The winners of the Chartered Institution of Water and Environmental Management (CIWEM) annual environmental photographer of the year have been revealed.
The competition was launched in 2007 and showcases the best environmental photography from around the world, by amateur and professional photographers alike.
This year’s judging panel included Stephen Fry, Max McMurdo, Ben Fogle and the chief executive of CIWEM, Terry Fuller.
The environmental photographer of year category was awarded to Quoc Nguyen Linh Vinh, from Vietnam, for his poignant picture (above) entitled The hopeful eyes of the girl making a living by rubbish.
The image was taken in the waste dump of the Vietnamese city of Kon Tum and captures a child and mother making a living from collecting waste.
‘The child was happy, looking at the dark clouds and chatting to her mother,’ said Vinh.
‘This was so touching. She should have been enjoying her childhood and playing with friends rather than being there.’
Jose Luis Rodriguez was awarded the changing climates prize for his outstanding image, Fight for life, which shows a kingfisher caught mid-flight, in the shadow of the severe pollution caused by the numerous factories in the background. ‘Winning this category is a huge honour as it allows me to showcase my work and send a public message on the importance of protecting the environment,’ said Rodriquez.
Raju Ghosh won the built environment category with Struggle, portraying the struggle of the Indian subcontinent plagued by the monsoon climate.
Taken in West Bengal, India, the image of the small boy pictured shows how the infrastructure in place is often not enough to drain the water, and those living in slums are the often the most affected.
‘I am hopeful that my photograph can help to save our planet and the people who are struggling in it every day,’ said Ghosh.
Syed Umer Hasan was named as this year’s young environmental photographer of the year for his the picture Karachi Wildlife.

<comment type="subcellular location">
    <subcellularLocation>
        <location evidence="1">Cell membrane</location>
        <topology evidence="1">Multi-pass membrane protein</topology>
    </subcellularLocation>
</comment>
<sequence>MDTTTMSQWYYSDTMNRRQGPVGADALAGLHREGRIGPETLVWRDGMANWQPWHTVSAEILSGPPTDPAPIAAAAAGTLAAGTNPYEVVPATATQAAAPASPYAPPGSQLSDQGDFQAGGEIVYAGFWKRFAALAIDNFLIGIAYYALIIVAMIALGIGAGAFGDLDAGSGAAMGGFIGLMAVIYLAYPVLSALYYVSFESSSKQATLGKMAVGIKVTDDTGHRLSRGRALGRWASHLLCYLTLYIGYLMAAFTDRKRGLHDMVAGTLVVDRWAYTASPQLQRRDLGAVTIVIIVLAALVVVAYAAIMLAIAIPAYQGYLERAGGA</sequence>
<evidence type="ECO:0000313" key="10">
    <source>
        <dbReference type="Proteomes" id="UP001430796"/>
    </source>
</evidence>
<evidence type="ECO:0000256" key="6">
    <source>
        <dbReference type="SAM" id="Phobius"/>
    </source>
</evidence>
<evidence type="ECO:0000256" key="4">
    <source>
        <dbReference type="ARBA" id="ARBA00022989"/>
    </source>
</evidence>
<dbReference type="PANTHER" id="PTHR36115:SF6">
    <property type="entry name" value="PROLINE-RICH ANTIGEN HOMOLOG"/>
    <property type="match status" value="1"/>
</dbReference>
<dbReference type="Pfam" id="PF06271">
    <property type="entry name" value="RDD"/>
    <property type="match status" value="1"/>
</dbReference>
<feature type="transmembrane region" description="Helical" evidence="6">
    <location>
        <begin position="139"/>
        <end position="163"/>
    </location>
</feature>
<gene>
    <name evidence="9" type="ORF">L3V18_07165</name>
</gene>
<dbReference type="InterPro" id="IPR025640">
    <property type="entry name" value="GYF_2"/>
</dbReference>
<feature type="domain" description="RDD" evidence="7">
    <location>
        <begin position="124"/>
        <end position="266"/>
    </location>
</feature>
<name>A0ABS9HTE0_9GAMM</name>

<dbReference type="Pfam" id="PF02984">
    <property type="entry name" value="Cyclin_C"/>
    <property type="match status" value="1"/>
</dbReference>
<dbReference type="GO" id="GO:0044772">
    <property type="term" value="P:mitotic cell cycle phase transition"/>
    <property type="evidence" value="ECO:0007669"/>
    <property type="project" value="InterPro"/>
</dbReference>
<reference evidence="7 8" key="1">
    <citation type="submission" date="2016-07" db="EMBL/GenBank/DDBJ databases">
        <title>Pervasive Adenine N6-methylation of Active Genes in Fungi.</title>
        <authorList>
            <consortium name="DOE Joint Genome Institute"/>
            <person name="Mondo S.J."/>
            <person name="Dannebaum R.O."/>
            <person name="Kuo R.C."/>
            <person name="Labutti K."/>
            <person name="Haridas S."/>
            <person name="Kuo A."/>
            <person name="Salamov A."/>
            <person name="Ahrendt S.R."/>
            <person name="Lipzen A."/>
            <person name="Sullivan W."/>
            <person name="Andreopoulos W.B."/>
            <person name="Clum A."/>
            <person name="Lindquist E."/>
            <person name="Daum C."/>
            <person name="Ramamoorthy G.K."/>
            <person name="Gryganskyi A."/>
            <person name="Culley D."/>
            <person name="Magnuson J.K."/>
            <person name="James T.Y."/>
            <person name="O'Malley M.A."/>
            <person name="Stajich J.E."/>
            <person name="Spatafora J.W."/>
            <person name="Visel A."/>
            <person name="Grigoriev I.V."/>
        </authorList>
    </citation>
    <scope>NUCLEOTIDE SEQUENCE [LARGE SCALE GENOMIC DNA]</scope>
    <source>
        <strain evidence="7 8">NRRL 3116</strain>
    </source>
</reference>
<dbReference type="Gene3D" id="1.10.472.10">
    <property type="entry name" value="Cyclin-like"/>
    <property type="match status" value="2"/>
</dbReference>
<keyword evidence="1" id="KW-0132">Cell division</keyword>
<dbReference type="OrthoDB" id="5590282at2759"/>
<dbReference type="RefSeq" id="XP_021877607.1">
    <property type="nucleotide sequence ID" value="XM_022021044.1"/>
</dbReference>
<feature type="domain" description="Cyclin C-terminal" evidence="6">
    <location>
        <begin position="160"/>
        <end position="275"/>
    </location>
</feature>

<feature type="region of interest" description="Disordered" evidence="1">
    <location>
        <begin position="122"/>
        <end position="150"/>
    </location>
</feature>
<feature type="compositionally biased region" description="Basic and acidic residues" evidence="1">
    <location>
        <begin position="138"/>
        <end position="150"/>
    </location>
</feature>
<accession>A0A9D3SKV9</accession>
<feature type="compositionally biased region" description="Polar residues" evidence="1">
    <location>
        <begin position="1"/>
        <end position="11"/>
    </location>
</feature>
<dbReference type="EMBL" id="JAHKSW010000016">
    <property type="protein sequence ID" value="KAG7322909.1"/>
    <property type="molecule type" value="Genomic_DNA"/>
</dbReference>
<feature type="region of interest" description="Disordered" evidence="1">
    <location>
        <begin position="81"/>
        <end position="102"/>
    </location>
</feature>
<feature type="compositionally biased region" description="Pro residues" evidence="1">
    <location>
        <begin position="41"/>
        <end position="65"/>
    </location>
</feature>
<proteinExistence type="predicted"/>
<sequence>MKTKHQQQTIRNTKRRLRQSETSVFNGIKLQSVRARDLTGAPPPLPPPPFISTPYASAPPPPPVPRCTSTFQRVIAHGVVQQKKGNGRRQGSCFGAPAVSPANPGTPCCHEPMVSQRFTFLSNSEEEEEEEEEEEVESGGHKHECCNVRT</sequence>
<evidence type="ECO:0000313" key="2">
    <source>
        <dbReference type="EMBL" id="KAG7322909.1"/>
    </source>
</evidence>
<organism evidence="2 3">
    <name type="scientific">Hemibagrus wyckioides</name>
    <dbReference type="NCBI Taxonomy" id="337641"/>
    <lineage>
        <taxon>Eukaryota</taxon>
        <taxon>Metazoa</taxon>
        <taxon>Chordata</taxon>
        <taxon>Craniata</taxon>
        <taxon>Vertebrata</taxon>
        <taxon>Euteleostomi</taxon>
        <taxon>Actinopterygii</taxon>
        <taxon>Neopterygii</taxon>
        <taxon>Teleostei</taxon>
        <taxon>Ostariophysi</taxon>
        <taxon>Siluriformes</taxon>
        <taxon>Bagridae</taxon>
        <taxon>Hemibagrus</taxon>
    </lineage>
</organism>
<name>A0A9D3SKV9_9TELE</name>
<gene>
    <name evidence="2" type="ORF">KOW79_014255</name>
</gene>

As one of the world’s fastest growing cities, Karachi is facing a crisis with stray dogs. Hundreds of them are being poisoned, spurring animal rights activists to condemn the killings.
‘Such problems are prevalent in third world countries across the world, and neither the people nor animals deserve this,’ said Hasan. ‘My photo shines a light on this important matter.’
Lloyd Ericson Castro Rodriguez, winner of the Mobile Phone category for the image After The Monsoon, shows the disruption of a monsoon on a child’s life. The young boy pictured is enjoying playing on his bicycle in the flood in front of the San Guillermo Parish Church in Bacolor, Pampanga.
Rodriguez said: ‘Despite the conditions the boy is living in, he’s still having fun as he splashes the wheels of his bike. I’m so grateful to CIWEM for allowing me to be both a photographer and a storyteller. This win motivates me to capture more stories, share them, and inspire the world.’
Mr Fuller said judging this year’s competition was an ‘absolute privilege’ and the images showcase a ‘huge range of environmental and social issues around the world’.
‘We were all blown away by some of the images, and I am looking forward to seeing this competition grow even further in the future, provoking significant environmental change,’ added the CIWEM chief executive.